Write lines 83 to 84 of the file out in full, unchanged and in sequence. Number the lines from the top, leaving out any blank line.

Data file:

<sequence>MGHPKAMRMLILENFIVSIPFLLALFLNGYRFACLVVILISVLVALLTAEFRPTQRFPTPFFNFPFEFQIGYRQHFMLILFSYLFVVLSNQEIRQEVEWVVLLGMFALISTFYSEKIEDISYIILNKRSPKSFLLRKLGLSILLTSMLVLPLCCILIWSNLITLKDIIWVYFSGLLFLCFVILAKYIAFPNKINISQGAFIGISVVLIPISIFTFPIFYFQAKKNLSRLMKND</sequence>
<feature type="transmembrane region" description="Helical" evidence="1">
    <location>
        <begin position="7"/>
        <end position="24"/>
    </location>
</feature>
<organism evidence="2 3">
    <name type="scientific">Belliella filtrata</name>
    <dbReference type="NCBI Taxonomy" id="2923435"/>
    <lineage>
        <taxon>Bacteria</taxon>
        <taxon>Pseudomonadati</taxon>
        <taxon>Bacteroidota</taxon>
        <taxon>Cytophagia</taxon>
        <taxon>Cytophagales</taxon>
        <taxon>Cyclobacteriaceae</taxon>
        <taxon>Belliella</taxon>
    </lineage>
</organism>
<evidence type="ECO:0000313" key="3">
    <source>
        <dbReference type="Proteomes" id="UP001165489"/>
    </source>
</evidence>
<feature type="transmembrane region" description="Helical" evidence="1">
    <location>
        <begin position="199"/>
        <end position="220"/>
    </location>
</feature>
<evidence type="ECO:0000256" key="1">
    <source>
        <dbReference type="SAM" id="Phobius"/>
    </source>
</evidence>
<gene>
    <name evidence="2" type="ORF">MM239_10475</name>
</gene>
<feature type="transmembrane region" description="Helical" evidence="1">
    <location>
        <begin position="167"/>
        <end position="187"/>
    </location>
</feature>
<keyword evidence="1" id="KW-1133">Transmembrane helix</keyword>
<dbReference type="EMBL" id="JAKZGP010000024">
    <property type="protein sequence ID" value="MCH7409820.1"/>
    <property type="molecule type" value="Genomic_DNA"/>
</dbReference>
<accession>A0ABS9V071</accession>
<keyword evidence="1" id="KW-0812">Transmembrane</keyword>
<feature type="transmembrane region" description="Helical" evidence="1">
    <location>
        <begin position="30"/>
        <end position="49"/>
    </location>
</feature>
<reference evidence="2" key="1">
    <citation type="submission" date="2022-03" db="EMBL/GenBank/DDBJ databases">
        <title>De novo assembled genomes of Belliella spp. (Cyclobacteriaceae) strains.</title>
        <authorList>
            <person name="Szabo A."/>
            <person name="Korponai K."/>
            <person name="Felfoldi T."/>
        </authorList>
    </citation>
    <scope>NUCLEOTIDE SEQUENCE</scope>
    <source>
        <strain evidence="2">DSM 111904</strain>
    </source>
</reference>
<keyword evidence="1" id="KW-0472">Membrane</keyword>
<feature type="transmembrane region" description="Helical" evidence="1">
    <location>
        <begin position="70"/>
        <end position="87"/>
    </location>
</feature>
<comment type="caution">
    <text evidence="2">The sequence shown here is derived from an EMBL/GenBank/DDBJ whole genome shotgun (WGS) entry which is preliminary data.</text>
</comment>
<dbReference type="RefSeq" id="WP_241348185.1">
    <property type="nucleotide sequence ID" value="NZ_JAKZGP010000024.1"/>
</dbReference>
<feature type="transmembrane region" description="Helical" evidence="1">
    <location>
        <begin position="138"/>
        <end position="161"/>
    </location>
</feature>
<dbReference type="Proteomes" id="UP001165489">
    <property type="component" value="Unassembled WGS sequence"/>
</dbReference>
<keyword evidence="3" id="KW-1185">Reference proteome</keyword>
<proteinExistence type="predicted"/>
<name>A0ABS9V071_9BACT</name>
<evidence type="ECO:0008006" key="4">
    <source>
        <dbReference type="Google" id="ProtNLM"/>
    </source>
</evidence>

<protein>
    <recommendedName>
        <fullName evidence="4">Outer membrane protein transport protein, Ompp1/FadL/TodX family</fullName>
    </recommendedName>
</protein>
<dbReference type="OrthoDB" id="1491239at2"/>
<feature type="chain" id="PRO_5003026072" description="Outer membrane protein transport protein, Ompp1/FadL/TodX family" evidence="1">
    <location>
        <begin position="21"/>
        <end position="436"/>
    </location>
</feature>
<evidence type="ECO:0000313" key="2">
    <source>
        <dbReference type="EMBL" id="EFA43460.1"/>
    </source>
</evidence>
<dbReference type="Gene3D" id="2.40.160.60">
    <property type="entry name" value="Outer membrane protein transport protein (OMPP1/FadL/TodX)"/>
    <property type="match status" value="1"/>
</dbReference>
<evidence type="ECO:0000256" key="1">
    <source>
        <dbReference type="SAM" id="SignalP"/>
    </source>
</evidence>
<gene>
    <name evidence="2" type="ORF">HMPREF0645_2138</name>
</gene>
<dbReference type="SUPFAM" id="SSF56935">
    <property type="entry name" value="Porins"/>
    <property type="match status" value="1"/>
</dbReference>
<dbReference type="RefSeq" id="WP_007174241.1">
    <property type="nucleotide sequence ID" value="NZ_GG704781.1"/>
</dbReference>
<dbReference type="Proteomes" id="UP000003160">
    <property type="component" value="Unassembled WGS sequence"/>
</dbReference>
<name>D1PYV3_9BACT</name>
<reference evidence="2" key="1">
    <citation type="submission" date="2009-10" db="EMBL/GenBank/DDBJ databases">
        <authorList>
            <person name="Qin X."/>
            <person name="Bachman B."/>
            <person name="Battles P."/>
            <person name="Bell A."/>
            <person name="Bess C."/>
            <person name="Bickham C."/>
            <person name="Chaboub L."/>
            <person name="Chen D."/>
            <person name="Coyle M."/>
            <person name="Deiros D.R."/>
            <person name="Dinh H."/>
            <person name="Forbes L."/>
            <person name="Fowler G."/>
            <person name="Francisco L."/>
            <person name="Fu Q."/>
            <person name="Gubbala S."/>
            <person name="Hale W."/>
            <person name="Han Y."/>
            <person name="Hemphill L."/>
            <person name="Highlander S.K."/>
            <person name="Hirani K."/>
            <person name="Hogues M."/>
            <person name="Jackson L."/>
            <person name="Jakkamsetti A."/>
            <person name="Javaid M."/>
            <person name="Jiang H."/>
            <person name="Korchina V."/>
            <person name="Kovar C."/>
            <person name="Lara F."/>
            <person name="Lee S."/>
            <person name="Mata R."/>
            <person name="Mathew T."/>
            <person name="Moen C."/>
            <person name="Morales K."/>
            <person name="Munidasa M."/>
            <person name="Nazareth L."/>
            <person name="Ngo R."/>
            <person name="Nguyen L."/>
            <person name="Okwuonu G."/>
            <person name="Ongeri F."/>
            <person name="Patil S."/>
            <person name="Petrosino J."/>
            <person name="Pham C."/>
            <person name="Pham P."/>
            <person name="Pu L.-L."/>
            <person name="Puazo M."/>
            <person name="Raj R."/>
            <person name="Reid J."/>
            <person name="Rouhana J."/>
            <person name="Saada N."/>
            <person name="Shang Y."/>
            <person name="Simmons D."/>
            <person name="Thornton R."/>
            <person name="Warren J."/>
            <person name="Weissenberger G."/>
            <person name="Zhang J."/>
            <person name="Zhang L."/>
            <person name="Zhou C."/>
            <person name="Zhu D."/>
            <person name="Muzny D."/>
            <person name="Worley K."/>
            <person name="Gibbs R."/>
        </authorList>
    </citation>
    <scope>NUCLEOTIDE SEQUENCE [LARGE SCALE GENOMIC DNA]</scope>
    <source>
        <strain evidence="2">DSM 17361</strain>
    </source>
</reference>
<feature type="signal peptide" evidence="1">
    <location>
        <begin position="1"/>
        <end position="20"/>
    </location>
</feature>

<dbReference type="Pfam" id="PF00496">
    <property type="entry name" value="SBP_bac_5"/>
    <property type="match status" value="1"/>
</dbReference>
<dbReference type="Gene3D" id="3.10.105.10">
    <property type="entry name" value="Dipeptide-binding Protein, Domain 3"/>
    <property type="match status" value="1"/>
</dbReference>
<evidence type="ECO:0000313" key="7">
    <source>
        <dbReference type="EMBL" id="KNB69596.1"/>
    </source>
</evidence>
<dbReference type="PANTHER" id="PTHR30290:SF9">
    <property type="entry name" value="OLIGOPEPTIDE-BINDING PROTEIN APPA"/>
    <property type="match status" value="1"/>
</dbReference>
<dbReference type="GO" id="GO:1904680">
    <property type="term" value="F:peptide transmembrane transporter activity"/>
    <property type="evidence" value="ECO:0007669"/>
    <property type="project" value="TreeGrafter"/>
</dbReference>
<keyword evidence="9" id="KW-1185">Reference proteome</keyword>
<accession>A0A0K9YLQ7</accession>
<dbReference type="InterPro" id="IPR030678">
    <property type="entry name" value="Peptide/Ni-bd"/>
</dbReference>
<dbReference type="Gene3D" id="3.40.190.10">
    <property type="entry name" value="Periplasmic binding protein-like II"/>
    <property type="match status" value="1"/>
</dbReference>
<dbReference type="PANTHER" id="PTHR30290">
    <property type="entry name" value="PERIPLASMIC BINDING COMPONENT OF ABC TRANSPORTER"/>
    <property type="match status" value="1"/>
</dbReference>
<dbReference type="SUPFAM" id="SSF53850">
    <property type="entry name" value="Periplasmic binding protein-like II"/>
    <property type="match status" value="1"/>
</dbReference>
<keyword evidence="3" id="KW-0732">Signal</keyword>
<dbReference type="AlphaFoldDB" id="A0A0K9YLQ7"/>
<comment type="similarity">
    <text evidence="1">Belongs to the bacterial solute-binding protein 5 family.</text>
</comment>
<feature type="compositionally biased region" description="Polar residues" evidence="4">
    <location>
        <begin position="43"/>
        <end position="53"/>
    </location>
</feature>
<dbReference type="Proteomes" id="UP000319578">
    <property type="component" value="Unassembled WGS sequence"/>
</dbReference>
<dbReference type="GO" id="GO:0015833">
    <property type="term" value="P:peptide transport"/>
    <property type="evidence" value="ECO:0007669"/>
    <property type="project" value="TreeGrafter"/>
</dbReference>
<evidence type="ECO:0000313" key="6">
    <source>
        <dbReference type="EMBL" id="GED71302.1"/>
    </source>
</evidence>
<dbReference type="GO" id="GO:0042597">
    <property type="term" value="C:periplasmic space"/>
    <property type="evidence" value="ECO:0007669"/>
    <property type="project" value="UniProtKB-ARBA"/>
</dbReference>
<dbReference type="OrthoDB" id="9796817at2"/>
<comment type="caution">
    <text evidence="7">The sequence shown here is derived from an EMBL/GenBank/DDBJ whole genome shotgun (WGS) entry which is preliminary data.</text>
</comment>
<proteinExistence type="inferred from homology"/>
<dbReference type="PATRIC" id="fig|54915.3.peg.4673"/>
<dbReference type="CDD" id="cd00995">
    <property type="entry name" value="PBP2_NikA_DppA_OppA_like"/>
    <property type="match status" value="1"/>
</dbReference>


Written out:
<dbReference type="RefSeq" id="WP_241348185.1">
    <property type="nucleotide sequence ID" value="NZ_JAKZGP010000024.1"/>